5 ways to tell deepfakes from reality (for now)
Concern over using deepfake technology is nothing new, but the tech has advanced far faster than many anticipated, giving rise to a medium that’s terrifying in its potential. Though watching Jim Carrey’s face on Allison Brie’s body is, admittedly, delightful, the implications for forgery are sobering.
Consider, for instance, the recent deepfake using Vladimir Putin’s face over MIT Technology Review’s editor-in-chief Gideon Lichfield’s body.
This is the deepfake of @glichfield interviewing Vladimir Putin (wink wink nudge nudge). #EmTechMIT pic.twitter.com/PHoFV2iTPH
— MIT Technology Review (@techreview) September 18, 2019
Though it’s fairly obvious that Putin himself isn’t being interviewed (the shock of blonde hair is a helpful tell), it’s not that unconvincing. It’s also not a far leap to see how the technology can be used to impersonate a world leader to sway the masses or forge a video to frame someone for a crime.
Deepfake technology is becoming increasingly more difficult to spot, and we’ll soon be living in a world where we are challenged to routinely question the reality presented to us by media outlets — in fact, we need to start doing that now.
To that end, here are five tips that can help you start distinguishing reality from deep fakes (for now).
1. Note resolution and quality differences between facial components and the rest of the video
Sources are often higher quality than destination videos, leading to strangely high-definition faces on top of lower-definition bodies and backgrounds. This is especially apparent in the Steve Buscemi/Jennifer Lawrence demo that went viral.
Note the fuzziness of the Golden Globe Awards background compared to Steve Buscemi’s eerily vivid face.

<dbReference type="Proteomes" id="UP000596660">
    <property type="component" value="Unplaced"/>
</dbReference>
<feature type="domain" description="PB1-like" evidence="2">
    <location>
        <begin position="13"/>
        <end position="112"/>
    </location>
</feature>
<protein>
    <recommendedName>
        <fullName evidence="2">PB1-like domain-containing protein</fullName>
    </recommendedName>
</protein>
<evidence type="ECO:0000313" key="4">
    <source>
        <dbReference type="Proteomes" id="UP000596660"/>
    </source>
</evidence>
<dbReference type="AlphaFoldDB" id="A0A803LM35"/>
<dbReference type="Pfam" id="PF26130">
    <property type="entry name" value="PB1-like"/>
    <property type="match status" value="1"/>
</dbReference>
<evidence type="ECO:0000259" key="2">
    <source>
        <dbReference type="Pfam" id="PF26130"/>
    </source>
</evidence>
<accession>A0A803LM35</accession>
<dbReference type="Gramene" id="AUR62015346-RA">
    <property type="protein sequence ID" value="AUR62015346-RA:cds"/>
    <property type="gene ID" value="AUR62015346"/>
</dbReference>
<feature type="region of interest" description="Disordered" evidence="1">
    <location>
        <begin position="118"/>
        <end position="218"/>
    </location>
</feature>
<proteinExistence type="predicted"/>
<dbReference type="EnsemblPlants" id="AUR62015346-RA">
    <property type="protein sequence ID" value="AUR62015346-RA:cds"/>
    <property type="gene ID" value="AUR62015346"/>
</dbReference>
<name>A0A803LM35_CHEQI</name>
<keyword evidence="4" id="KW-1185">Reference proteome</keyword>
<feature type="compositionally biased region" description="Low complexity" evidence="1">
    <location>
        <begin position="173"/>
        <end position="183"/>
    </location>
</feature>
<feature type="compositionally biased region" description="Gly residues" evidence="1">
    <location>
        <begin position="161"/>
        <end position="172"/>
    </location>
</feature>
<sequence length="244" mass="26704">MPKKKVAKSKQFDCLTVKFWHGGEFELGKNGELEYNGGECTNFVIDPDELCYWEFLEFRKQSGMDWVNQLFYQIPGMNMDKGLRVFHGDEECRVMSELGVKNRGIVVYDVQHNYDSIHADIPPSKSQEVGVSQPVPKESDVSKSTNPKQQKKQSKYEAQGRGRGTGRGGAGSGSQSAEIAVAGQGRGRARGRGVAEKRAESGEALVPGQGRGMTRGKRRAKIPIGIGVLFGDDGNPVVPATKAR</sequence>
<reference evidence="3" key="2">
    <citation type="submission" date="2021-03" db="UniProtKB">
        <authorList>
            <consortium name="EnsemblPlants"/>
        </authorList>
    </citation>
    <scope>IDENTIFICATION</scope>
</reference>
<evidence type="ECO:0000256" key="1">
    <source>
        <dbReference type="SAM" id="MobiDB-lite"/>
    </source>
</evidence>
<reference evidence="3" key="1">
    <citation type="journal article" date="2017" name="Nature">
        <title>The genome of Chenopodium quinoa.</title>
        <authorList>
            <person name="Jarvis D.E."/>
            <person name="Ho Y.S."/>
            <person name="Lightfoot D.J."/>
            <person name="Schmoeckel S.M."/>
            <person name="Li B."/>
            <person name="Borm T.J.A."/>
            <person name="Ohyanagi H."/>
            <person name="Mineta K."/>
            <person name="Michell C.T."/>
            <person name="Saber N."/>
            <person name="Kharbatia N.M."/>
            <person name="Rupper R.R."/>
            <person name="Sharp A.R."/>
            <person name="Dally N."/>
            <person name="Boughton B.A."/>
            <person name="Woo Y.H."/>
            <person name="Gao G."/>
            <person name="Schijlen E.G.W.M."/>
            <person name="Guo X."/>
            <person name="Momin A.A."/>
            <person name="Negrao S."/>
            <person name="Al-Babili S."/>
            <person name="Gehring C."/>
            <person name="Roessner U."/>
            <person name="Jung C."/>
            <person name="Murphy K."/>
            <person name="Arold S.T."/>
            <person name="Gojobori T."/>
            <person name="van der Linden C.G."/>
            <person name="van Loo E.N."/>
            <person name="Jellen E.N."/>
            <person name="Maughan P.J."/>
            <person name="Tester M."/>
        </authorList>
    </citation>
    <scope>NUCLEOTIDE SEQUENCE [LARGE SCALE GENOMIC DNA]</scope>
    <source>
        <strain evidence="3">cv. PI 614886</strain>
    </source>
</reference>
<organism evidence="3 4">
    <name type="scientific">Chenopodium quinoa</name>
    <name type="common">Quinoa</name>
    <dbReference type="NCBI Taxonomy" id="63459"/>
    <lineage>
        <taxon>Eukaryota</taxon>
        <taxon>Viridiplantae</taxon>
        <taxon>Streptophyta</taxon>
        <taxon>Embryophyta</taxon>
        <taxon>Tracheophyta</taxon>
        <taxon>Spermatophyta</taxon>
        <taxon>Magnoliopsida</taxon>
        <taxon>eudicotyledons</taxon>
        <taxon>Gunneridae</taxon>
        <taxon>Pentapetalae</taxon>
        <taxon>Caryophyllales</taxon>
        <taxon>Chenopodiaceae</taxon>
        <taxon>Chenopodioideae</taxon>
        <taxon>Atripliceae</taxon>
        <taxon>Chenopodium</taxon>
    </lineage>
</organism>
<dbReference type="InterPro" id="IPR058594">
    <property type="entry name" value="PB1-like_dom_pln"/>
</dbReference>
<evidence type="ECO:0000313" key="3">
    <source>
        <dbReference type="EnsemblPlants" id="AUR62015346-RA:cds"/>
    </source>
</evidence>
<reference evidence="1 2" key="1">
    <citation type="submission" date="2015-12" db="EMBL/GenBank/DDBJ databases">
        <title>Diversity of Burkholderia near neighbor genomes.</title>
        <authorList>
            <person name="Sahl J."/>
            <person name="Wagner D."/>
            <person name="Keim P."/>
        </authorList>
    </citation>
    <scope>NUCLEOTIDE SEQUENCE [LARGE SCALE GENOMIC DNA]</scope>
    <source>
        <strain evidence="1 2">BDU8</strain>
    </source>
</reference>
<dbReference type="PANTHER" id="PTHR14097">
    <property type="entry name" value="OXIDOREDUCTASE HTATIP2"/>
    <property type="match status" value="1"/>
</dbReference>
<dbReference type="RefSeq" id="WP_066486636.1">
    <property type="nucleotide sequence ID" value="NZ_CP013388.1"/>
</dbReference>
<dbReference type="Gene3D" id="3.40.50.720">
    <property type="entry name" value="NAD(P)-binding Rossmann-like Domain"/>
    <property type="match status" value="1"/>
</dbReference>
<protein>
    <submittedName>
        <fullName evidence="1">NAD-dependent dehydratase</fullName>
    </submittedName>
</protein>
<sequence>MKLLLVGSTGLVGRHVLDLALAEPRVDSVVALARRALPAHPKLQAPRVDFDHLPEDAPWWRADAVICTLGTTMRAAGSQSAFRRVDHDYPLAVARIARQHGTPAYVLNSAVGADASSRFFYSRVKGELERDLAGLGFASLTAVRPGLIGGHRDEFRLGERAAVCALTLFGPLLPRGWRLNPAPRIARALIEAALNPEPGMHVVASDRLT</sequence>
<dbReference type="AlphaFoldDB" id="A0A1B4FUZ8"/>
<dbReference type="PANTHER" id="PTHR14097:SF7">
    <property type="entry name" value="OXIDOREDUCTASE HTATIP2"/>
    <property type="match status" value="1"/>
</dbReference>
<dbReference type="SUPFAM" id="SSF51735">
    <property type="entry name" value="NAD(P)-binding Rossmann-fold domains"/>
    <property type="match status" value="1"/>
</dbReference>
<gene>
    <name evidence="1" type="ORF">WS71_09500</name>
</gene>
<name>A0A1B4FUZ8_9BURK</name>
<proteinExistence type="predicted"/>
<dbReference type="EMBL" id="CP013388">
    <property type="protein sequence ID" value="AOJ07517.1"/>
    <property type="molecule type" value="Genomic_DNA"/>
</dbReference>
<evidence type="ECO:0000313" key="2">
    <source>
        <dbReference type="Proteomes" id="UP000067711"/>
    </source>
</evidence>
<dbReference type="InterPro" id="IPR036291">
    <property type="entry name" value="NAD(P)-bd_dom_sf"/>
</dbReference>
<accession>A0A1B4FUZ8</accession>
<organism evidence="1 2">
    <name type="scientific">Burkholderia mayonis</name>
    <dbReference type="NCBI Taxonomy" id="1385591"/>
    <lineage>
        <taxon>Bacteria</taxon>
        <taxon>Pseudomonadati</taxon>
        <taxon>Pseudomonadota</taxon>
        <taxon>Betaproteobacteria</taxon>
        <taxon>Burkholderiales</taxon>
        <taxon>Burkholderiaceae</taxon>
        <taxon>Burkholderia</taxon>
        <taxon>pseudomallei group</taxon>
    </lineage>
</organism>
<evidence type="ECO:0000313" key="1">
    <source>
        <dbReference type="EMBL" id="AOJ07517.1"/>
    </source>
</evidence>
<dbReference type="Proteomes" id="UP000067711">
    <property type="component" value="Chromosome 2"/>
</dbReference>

2. Watch for frames where the face is obscured or at a sharp angle
This often results in blurrier artifacts or inconsistent motion, which is indicative of a deepfake. A great example of this is the Jim Carrey deepfake of Jack Nicholson in The Shining.
Inconsistent motion is especially visible while delivering the famous, “Here’s Johnny!” line.
3. Be wary of inconsistently scaled faces
Deepfakes with multiple camera angles may scale or morph the face differently to achieve believability in each scene but will result in faces of different scales across the whole video. This gloriously weird Sylvester Stallone Terminator 2 deepfake is a good demonstration of the scaling problem.
4. Keep an eye on inconsistent border features
Facial components on the border (chin, eyebrows, cheekbones, facial hair, freckles/birthmarks) may alternate between the original and the replacement. Any inconsistency there is indicative of a deepfake. For example, check out this deepfake of Bill Hader and Tom Cruise.
It’s very well-done, but the deepfake is given away by inconsistent cheekbones and jawline.
5. Look out for inconsistent skin tones/”shimmering”
Matching the skin tone and facial movement, especially at the border, is difficult and gives away deepfakes quickly. The recent Jim Carrey/Alison Brie demo showcases the problems with skin shimmering.
Deepfakes will certainly progress in quality, and their proliferation is guaranteed, so it’s up to you to develop an investigative mindset. Blindly trusting media is negligence.
Start practicing your sharp eyes and critical thinking now, so you can be better prepared for the deepfake future that’s just around the corner and better distinguish fact from fiction.
Published November 6, 2019 — 14:58 UTC